The dramatic escape of Casey White made possible by her lover, Corrections Officer Vicky White, has focused attention on the field of corrections.
Are corrections officers law enforcement officers? These men and women do enforce the laws, even if their citizenry is behind walls, fences, and bars. Their citizens are known offenders (with the exception of that portion of the local jail population that are awaiting trial and have the legal presumption of innocence), many with a violent past, and many with mental illness.
All of the services needed by any human populations must happen in prisons. From schools to laundry to medical clinics, COs must watch not only their inmates, but the civilian employees, vendors, and visitors for dangerous and illegal activity. With prison and jail populations varying from just a few in rural county jails to thousands in other facilities – nearly 20,000 in the Los Angeles County Jail – the risk of escape and violence among the countries 1.3 million prisoners requires constant vigilance.
One of the biggest challenges of a corrections officers is avoiding inmate manipulation. White is a prime example of becoming a tool of an inmate to achieve special privileges. Many prisoners, experienced in manipulating the court system, counselors, and even family members, use a number of methods to curry favored treatment from correctional staff. Escape is not the usual goal of inmates’ manipulation, but rather the overlooking of prison rules.
Outside food, alcohol, cigarettes, drugs, weapons, cell phones, and sex are targets of desire for inmates isolated from the perks of liberty. Experts on inmate manipulation of staff note that inmates are students of staff behavior. Inmates will observe COs and target weaknesses they may spot.
Inmates may discover some misconduct on the part of a CO that they then leverage to coerce the officer to further misconduct. Asking for small favors out of sympathy is often the start of the path toward manipulation. So are compliments and affirmation to make a CO sympathetic toward the inmate. The inmate will ask for a little more time outside of the cell, or a piece of candy, or a piece of paper from the COs notebook. These sound lime meaningless favors, but they are against protocol and the inmate will know that they have accomplished getting the officer to violate the rules “just this once”.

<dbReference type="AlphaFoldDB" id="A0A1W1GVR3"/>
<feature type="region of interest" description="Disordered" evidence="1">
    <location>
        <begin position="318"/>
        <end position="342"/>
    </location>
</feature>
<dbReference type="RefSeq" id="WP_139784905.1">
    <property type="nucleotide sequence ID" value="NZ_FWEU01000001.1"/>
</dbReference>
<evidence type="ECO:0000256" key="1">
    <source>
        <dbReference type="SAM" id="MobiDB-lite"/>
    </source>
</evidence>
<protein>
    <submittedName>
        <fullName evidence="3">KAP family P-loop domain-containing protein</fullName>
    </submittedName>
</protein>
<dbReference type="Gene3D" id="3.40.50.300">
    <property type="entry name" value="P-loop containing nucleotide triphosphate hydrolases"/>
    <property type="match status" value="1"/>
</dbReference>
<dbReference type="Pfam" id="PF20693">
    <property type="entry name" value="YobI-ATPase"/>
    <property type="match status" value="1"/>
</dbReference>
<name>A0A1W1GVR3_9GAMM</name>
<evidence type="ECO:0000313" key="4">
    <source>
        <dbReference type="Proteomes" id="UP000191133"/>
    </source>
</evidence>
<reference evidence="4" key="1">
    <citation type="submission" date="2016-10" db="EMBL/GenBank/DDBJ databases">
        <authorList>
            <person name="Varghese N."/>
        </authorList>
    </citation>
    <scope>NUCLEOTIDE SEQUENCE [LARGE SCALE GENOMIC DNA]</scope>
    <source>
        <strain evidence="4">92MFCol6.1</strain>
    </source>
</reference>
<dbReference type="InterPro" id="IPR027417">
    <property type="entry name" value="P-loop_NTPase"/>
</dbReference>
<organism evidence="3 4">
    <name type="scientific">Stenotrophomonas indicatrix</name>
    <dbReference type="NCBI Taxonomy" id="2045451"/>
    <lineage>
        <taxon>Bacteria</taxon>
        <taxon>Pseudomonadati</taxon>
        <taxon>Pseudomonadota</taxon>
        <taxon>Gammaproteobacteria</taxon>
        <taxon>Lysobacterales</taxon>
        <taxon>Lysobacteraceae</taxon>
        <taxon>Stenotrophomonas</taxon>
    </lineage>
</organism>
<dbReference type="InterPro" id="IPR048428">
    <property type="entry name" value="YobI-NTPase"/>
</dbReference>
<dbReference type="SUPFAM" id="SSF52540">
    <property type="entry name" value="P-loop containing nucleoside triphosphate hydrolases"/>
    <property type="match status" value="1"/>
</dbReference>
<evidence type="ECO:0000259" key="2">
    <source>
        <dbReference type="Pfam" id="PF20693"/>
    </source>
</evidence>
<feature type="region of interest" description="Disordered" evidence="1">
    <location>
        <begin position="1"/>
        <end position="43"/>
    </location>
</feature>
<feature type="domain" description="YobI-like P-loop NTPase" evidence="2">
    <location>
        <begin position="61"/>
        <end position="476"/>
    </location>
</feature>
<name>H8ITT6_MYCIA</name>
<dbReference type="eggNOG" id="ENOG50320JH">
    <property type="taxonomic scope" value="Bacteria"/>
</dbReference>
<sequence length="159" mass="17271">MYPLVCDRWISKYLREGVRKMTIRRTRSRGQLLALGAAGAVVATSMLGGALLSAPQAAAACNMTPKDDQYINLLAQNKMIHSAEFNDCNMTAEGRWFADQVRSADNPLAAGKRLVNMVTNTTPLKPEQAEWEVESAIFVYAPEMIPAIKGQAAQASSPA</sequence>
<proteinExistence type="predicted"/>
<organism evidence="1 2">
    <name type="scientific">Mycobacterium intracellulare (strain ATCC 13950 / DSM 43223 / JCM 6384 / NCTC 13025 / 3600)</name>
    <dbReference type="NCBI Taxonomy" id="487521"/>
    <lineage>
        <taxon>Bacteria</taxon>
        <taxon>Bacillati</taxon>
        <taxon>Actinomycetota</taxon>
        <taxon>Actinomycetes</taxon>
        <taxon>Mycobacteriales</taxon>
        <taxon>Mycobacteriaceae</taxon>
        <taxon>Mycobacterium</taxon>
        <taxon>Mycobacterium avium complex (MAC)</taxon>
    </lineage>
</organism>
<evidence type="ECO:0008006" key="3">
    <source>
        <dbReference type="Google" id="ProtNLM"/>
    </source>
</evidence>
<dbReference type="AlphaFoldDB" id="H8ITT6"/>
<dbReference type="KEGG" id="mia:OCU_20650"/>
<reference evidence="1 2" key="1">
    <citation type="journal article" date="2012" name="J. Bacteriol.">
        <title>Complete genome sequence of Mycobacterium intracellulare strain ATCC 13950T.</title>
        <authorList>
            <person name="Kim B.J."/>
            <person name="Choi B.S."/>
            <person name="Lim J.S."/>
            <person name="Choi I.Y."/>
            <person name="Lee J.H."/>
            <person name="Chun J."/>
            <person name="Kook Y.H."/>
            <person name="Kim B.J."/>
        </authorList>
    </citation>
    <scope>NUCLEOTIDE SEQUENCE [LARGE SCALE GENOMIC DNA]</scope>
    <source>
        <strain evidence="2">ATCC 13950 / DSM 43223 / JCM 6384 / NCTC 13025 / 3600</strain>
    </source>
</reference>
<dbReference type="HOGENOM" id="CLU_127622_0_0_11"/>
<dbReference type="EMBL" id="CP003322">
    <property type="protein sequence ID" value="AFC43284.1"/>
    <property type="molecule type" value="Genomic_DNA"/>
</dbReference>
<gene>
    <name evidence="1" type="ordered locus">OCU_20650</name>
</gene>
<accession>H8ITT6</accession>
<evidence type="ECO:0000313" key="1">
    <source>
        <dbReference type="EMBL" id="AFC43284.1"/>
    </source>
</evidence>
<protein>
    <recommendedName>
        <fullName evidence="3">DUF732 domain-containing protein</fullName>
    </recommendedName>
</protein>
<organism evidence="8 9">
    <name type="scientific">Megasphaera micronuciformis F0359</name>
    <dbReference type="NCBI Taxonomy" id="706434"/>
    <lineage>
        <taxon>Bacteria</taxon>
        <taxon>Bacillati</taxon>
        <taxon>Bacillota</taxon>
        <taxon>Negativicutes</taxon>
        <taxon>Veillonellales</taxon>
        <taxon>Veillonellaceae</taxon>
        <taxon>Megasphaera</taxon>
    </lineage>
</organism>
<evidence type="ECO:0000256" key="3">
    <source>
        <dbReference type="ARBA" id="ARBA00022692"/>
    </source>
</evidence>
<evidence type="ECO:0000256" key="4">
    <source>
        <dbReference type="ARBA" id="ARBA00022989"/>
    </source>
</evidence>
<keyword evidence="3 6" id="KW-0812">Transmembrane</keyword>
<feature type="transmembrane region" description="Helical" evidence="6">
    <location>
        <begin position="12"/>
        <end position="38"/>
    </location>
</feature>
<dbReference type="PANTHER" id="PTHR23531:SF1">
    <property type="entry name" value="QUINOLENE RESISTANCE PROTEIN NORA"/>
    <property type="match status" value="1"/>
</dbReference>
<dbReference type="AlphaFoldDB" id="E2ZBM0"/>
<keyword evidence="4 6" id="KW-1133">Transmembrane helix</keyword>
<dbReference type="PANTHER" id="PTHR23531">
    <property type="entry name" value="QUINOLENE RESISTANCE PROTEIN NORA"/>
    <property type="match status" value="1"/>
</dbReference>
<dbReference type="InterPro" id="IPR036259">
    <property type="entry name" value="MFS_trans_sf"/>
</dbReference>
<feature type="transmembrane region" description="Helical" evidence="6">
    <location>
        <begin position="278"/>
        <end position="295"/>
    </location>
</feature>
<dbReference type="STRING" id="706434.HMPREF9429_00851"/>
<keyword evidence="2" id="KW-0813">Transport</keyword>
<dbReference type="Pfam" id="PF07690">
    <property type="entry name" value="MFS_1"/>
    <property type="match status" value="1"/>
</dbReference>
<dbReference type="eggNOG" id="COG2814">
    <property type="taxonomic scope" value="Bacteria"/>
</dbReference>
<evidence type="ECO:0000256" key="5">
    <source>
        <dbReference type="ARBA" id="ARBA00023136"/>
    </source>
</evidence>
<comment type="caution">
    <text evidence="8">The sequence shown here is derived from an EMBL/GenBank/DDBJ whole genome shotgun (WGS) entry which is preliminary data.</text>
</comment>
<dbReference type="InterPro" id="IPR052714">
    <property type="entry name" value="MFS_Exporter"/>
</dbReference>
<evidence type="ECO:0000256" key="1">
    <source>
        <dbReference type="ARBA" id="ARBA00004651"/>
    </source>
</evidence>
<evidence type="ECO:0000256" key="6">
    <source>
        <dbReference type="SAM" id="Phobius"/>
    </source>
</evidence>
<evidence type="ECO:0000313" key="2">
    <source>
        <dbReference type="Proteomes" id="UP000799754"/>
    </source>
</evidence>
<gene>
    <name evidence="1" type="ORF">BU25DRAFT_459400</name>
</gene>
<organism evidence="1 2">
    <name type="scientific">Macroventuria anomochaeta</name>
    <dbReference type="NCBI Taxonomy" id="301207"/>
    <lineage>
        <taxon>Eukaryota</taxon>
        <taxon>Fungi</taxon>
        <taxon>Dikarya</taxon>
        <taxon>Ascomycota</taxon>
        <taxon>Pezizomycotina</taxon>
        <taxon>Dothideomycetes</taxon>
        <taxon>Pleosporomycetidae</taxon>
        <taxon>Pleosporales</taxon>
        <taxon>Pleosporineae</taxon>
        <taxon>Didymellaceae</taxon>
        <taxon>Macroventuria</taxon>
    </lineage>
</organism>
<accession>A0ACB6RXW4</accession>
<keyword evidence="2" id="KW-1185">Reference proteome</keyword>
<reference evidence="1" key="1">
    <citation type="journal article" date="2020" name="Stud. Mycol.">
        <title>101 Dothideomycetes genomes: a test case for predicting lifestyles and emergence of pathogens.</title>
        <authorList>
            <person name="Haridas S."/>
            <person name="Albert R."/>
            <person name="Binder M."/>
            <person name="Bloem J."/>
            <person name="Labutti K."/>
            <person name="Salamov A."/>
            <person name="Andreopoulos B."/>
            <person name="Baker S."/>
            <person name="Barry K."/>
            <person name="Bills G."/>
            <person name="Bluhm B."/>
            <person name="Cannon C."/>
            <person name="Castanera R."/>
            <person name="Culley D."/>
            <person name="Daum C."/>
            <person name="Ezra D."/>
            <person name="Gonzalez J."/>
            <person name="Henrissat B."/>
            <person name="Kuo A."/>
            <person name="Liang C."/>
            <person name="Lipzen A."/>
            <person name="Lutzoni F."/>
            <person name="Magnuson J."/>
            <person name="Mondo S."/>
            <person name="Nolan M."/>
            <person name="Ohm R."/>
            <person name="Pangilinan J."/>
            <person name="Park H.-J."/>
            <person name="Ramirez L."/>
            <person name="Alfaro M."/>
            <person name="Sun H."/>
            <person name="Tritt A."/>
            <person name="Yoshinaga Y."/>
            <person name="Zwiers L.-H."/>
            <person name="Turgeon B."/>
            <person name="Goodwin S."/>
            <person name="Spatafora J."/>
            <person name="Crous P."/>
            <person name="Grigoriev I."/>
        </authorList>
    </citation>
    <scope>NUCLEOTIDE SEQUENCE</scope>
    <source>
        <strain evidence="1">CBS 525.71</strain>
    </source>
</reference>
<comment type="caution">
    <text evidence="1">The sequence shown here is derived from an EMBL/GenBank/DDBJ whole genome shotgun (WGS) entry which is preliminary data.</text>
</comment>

Persons with no experience with confinement or inmate psychology can be surprised by the apparently nit-picky rules for prisoners and their keepers. The definition of contraband is very broad and includes a lot of things that seem harmless to most of us like chewing gum, orange peels, cash, or plastic bags. Even though civilian employees such as counselors, trades instructors, or medical personnel have training and orientation about protocol and dangers, they too are subject to being played by inmates.
The dangers of being a Correctional Officer are both physical and emotional. COs must be constantly vigilant and emotionally detached in order to maintain their professional bearing. Physical assault can spring up without notice as an inmate has an emotional breakdown. Fights among inmates over drugs, status, or personal space can be a threat to the officer intervening. A fight can even be an intentional distraction to the officers while some other transaction occurs.
Weapons made in prison can be lethal and crafted from surprising sources. An inmate might hold on to scraps of tissue and paper to create a nicely packed paper mache club. A collection of dust or powder can temporarily blind an officer. A sock or pair of underwear can become a garrote. Paired with manipulation that might tempt a CO to feel safe around a particular inmate and compromise their safety protocols and make them more vulnerable to attack.
Our nation’s corrections officers don’t get the respect and status that they deserve for their dangerous and important work. Vicky White does not represent them.